By: Aidan Clarke, Staff Writer
“The Bodyguard” took British viewing audiences by storm when it was released in Aug., charging to the highest BBC viewing figures since 2008. Combining elements of murder-mystery, political drama, and high tech espionage, “The Bodyguard” arrived on Netflix in the US on Oct. 24, and looks set to make an immediate impact.
Directed by Jed Mercurio (“Line of Duty,” “Critical”), a former RAF Officer and hospital doctor, “The Bodyguard” features Richard Madden, who previously played Robb Stark on “Game of Thrones” as Police Sergeant David Budd. Budd is a veteran of the wars in Iraq and Afghanistan, and now works as a Specialist Protection Officer for the Metropolitan Police Force.
The main storyline of “The Bodyguard” begins as Budd is assigned to protect the Home Secretary, Julia Montague (Played by Keeley Hawes). Montague is agenda-laden, headstrong, and extremely ambitious. However, she is also controversial, and her attempts to increase surveillance across the UK in response to terrorist attacks are viewed by others as cynical attempts at power grabs.
Budd struggles with the Secretary’s politics, as he remains deeply resentful towards the politicians (including Montague) responsible for sending him to war in Iraq and Afghanistan. Budd also battles with PTSD and an estranged family. His struggle with PTSD forms a constant subplot throughout the show. In fact the entire series is as much about Budd overcoming his PTSD as it is about the conspiracy he finds himself trapped in. This is a delicate subject, and Mercurio does a phenomenal job of handling it with the sensitivity that it requires.
Budd and Montague find themselves developing a striking chemistry, and they become extremely attached to each other. However, Montague’s skeptical role of the police force, and closer ties to MI5 create a tension between her and Budd’s supervisors. Worse still, as a series of assassination attempts and terrorist attacks targeting both Montague and Budd become increasingly sophisticated, he finds himself ensnared in a deep conspiracy which threatens himself and everyone he endears.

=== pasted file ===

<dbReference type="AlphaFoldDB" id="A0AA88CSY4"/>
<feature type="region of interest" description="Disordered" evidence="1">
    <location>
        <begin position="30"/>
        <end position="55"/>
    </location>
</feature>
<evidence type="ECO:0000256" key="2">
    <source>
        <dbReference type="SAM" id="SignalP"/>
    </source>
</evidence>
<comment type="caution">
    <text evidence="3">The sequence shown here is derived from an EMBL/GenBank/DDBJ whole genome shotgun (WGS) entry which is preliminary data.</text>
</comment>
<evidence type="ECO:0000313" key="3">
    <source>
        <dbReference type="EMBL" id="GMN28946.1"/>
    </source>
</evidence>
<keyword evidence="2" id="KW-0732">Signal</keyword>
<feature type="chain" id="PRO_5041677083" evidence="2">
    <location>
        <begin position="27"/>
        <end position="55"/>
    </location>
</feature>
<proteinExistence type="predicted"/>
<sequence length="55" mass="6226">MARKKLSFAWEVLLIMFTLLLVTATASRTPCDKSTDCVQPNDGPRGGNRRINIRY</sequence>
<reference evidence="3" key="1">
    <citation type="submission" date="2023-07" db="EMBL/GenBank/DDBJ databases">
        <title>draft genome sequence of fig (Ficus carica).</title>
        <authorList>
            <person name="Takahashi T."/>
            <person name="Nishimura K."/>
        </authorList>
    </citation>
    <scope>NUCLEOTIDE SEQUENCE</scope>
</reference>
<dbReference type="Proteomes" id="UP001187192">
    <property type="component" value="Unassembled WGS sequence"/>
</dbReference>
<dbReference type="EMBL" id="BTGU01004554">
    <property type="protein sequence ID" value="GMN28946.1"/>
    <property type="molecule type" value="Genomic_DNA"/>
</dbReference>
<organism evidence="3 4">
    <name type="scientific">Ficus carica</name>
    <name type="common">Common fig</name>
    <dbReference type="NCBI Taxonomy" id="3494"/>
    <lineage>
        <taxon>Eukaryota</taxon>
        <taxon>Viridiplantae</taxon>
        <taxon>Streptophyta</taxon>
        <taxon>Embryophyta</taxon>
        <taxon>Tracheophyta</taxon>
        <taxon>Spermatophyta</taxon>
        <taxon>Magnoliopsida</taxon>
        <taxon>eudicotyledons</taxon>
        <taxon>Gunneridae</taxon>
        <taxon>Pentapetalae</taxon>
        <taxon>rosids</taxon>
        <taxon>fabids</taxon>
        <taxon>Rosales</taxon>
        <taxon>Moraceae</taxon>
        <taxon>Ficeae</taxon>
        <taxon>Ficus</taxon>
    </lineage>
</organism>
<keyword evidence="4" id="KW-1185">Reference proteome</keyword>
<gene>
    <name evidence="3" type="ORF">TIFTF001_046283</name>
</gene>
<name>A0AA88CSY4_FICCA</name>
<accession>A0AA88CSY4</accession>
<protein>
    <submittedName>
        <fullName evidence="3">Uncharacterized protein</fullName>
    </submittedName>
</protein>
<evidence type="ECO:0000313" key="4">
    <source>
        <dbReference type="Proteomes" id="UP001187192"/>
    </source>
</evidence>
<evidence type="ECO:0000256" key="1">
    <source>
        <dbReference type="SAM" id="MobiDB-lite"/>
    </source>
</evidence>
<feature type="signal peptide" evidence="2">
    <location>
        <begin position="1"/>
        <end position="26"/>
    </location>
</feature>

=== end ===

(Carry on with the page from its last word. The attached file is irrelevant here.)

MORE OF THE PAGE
The action scenes in “The Bodyguard” are gripping. The camerawork and directing are phenomenal, and it is clear that a great deal of effort went into making the show realistic. Every action scene has a great deal of suspense building up to it, and the shows climactic moments are a test of viewers’ nerves. Political intrigue and mystery are also extremely well developed throughout, and it is hard for viewers to settle on one figure who they can really trust. If there is a problem with “The Bodyguard”, it is that the ending is a little too formulaic. It is hard to tie up all the ends of any mystery, but I feel that Mercurio was just a little heavy handed. Some plotlines are best left unfinished, but the need to resolve every detail means the final ten minutes of “The Bodyguard” become rather tedious.
Overall, “The Bodyguard” is an excellent series, thoroughly enjoyable throughout and certainly bingeable. In my opinion it is one of the best new TV shows of 2018, and is sure to be a must watch.